September 2003

Indies Lockup

Recreating prison life on an indie film budget.


Monica Calhoun (left) N'Bushe Wright, Lisa Raye and Larke Voorhies in Civil Brand

Few locations can impact the look and feel of an indie film like shooting inside a prison. Whether it's a dilapidated, state penitentiary in Tennessee, ghostly and out-of-service like the one Neema Barnette used for Civil Brand, or a bustling city jail in Washington, D.C., as Marc Levin showcased in Slam, taking an indie crew "over the walls" provides a stark, unassailable reality to a director's vision. The process, and the product, often changes lives — filmmakers, actors, and audiences alike leave the experience transformed and affected.

Civil Brand

Civil Brand is a fine example. The story of a group of incarcerated black women who rise up against the inmate labor system was barred from its original North Carolina filming site for themes critical of prison work programs. Barnette's back-up location — the Tennessee prison featured in The Green Mile — was a badly deteriorated historical landmark that lacked heat and leaked profusely during rain. Yet after Barnette met with real female inmates in Nashville (and researched the Corrections Corporation of America, which oversees all inmate labor programs), she knew Civil Brand had to be shot inside a real prison, or not at all. Fearful she would lose her Nashville location, as she had in North Carolina, Barnette submitted alternate versions of Civil Brand's script to Tennessee prison officials. But that was only the start of a shoot that featured conditions so deleterious, Barnette felt like she was living her own film.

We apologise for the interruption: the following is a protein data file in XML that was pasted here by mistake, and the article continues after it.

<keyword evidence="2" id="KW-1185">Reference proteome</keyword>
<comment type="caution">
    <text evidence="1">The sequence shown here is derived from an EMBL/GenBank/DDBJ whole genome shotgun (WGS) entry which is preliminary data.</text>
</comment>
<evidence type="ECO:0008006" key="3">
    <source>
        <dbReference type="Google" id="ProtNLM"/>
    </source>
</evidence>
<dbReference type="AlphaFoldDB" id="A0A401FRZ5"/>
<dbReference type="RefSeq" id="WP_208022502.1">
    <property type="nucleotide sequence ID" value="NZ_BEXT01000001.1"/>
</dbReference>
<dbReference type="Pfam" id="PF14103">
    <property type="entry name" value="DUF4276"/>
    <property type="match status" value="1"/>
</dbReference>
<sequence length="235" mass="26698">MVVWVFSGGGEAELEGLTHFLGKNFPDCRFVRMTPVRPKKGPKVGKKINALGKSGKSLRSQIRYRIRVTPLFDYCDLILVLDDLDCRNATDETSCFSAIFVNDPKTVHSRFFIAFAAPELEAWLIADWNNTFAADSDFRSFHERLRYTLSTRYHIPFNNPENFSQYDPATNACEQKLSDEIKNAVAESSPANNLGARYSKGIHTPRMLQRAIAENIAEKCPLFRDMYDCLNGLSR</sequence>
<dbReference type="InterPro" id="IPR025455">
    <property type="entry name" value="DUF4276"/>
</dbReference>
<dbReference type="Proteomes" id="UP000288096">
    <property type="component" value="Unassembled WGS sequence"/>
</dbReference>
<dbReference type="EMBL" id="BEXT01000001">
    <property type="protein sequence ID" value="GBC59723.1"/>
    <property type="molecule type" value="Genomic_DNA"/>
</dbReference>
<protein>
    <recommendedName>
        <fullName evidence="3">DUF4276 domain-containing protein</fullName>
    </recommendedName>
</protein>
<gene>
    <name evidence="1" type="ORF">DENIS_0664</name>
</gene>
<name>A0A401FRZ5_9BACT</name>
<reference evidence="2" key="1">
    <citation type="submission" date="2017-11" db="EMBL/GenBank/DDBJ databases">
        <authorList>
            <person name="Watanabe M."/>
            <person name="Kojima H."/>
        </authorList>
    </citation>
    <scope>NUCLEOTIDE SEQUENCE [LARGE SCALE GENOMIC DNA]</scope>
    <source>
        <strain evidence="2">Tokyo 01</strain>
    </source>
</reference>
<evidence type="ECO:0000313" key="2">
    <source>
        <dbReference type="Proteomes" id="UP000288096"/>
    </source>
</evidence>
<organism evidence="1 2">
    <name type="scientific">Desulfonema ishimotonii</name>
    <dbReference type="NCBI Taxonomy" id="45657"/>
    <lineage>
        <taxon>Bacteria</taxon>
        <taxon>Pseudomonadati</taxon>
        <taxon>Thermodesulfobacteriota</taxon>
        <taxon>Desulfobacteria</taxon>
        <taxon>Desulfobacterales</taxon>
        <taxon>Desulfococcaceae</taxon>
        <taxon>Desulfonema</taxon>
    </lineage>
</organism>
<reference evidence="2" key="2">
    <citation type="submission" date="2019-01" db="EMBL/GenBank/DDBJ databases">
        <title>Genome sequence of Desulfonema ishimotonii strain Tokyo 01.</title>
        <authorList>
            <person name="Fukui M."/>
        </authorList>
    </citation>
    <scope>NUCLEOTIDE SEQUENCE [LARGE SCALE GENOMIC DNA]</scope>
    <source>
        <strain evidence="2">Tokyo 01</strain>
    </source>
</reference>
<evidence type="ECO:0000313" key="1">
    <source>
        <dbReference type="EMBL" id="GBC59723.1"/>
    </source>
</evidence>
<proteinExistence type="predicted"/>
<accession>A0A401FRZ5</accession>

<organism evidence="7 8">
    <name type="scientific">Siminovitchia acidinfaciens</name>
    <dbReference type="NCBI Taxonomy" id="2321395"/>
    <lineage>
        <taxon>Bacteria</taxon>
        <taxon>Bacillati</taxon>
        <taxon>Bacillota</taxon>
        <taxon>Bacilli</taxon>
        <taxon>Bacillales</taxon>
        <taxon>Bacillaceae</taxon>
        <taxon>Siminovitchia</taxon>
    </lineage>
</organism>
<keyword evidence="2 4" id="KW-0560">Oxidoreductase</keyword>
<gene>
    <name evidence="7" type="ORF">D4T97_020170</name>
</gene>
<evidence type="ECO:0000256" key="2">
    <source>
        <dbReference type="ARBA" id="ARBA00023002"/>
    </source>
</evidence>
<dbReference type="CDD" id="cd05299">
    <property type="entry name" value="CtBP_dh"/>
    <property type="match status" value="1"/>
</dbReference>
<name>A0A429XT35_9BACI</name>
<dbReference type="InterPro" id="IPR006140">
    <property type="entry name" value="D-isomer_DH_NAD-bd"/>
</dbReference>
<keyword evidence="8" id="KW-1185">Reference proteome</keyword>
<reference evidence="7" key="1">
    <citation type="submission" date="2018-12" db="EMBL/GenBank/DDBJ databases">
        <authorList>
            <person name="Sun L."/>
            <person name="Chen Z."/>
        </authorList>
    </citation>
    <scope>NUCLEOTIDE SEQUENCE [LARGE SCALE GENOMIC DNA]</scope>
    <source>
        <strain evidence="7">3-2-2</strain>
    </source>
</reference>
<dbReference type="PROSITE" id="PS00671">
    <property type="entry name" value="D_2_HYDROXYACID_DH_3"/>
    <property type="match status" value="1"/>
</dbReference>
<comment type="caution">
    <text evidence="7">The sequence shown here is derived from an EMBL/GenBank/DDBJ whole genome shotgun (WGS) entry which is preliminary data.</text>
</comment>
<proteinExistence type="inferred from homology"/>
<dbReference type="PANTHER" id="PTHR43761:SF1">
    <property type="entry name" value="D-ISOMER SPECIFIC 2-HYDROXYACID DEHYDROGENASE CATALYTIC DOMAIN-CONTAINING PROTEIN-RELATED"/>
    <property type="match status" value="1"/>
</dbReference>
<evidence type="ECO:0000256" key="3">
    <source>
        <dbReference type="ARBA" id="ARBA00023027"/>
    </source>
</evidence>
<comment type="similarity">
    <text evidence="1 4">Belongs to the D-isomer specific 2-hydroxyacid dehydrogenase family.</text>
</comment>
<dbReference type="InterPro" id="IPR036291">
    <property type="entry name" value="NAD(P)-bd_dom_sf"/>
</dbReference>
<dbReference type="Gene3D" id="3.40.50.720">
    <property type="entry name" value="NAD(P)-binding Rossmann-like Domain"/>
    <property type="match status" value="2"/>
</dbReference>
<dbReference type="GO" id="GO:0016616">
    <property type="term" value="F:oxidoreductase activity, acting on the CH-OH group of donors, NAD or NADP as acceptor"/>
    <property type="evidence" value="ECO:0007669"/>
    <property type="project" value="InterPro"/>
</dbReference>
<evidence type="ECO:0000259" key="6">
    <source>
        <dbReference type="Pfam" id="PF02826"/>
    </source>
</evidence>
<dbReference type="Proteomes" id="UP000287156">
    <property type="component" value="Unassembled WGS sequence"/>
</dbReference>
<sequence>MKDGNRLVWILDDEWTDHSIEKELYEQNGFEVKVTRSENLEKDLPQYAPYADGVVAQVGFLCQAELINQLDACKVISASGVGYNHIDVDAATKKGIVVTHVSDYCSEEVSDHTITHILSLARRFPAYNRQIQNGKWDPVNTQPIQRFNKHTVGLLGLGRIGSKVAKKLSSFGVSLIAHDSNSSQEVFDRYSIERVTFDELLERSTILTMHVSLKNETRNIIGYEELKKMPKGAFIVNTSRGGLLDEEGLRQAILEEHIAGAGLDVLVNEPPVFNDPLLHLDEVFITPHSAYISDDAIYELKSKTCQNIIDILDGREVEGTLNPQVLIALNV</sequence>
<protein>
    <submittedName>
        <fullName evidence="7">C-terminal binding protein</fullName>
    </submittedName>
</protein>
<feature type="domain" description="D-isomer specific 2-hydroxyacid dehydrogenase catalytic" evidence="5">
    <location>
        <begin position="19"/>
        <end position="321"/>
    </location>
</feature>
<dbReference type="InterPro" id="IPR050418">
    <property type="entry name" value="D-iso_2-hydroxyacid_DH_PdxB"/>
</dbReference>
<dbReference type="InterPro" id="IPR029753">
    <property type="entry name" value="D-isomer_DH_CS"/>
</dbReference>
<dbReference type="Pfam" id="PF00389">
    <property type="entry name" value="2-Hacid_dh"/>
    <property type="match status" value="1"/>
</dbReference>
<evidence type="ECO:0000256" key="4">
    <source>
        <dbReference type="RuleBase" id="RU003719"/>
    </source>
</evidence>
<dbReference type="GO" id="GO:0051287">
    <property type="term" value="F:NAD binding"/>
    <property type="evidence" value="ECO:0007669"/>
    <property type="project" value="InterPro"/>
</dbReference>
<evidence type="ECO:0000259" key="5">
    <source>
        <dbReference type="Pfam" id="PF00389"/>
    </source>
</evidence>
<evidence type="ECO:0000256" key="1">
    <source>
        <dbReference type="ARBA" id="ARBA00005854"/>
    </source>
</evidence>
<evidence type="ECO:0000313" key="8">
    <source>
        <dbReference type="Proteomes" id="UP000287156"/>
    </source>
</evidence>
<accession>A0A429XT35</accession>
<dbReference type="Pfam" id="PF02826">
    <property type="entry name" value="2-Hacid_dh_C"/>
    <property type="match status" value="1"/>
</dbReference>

Director Neema Barnette

Nashville prison officials gave Barnette free reign to choose her locations inside the prison. However, due to a slashed budget and shooting schedule that was cut from 30 to 15 days, Barnette couldn't afford to move the company around the vast structure. "I designed scenes and shots based on their proximity and how much light I could stream in through windows, to minimize setup time," she said. "The prison's interior was a mess, and we only had time and money to paint a single cellblock. Individual cells were too tight to fly or move any cameras around; I needed removable walls, so I built a cell set, but the abbreviated schedule precluded us from using it."

Rather than design complicated shots for a wheelchair camera (Barnette had no dolly), the director pulled back on the cellblock in static frames and let the women gather in the corridor. Barnette cites the weather as a contributing factor. "We had no money to heat the prison," she added, "and the rain and cold ended up putting my AD, Don Wilkinson, in the hospital with pneumonia right before shooting began."